Politics & Policy

Trumpism Is Just Two-Bit Caesarism

(Robyn Beck/AFP/Getty)

Let us, as conservatives, seek guidance from those we admire.

The Federalist (No. 39) speaks of “that honorable determination which animates every votary of freedom to rest all our political experiments on the capacity of mankind for self-government.” Hasn’t Donald Trump been a votary merely of wealth rather than of freedom? Hasn’t he been animated by the art of the deal rather than by the art of self-government?

EDITORIAL: Against Trump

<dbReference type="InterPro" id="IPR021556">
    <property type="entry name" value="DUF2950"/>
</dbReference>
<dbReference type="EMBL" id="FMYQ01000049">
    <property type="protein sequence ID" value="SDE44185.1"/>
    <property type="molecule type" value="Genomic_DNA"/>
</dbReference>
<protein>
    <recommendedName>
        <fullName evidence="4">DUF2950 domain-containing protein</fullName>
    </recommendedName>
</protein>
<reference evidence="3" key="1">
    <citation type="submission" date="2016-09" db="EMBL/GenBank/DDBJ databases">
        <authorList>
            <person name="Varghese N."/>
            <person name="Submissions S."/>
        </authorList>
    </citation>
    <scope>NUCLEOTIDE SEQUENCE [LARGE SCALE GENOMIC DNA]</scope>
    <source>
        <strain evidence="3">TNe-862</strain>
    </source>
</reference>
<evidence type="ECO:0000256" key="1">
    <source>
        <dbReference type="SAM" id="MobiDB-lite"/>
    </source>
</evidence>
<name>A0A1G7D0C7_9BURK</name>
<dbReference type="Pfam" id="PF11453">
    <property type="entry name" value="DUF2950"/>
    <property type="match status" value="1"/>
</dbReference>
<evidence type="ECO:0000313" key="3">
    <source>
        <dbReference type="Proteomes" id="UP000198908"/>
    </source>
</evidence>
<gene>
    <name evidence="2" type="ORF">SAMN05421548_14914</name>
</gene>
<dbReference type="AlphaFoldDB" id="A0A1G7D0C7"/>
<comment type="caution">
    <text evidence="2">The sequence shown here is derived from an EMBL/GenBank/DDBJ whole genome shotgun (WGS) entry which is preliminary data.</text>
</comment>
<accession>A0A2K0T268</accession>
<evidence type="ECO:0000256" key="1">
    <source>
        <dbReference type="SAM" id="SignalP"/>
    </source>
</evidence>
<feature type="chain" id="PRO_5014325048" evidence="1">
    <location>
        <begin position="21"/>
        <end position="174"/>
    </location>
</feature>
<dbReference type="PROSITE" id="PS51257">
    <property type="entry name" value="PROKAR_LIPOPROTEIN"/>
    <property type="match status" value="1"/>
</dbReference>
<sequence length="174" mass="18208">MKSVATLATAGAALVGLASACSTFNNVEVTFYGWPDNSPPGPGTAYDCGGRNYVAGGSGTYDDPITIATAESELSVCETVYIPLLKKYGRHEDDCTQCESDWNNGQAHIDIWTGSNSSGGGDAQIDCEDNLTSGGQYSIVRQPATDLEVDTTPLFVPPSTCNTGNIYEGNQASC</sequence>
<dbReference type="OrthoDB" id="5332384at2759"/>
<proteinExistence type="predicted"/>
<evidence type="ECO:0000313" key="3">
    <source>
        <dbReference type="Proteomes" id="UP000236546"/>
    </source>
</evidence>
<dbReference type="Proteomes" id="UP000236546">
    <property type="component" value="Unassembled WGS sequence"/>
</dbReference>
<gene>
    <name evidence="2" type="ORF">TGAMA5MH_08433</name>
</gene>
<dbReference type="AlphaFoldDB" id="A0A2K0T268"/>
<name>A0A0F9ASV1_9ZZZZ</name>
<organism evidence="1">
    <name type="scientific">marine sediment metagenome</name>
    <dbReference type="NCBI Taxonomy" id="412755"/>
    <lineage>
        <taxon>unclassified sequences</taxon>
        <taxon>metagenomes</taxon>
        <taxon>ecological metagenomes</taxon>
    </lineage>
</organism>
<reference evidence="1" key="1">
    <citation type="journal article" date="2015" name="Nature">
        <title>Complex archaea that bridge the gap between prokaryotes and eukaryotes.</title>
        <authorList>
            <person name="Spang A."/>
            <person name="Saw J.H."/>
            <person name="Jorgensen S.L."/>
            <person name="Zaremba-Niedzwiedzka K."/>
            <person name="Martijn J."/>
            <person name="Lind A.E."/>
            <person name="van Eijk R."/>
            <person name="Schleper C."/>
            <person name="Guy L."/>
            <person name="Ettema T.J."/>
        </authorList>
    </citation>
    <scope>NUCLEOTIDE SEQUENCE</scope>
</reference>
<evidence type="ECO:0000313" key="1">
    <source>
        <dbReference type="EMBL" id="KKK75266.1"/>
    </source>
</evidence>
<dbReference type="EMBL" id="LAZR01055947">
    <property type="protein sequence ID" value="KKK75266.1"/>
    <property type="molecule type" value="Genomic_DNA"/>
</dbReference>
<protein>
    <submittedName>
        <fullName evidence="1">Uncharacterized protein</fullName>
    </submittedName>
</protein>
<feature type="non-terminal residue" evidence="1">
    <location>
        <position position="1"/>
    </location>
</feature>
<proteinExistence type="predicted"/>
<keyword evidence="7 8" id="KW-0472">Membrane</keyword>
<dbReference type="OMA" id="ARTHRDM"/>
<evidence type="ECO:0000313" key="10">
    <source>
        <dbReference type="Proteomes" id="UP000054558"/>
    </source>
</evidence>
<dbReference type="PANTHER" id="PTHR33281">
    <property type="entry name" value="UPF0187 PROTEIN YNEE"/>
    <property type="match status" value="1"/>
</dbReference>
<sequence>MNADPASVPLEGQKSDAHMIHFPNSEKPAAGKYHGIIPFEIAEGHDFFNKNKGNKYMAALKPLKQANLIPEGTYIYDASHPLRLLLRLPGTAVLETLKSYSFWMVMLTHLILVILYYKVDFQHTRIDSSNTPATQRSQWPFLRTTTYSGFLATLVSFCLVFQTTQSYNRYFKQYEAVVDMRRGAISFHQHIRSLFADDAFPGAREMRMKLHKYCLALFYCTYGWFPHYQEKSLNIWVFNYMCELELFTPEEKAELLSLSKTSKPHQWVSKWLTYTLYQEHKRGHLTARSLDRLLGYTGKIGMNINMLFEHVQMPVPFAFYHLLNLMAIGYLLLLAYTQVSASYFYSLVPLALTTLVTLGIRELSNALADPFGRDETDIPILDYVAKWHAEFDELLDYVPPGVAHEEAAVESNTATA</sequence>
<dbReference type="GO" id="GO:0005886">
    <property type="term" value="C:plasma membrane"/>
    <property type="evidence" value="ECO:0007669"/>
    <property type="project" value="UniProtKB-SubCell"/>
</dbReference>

William F. Buckley Jr. proclaimed, in the founding statement of this journal, that conservatism “stands athwart history, yelling Stop, at a time when no one is inclined to do so, or to have much patience with those who so urge it.” Hasn’t Donald Trump always been a man inclined to go along — indeed, impatient to get along — with history?

In a letter to National Review, Leo Strauss wrote that “a conservative, I take it, is a man who despises vulgarity; but the argument which is concerned exclusively with calculations of success, and is based on blindness to the nobility of the effort, is vulgar.” Isn’t Donald Trump the very epitome of vulgarity?

In sum: Isn’t Trumpism a two-bit Caesarism of a kind that American conservatives have always disdained? Isn’t the task of conservatives today to stand athwart Trumpism, yelling Stop?

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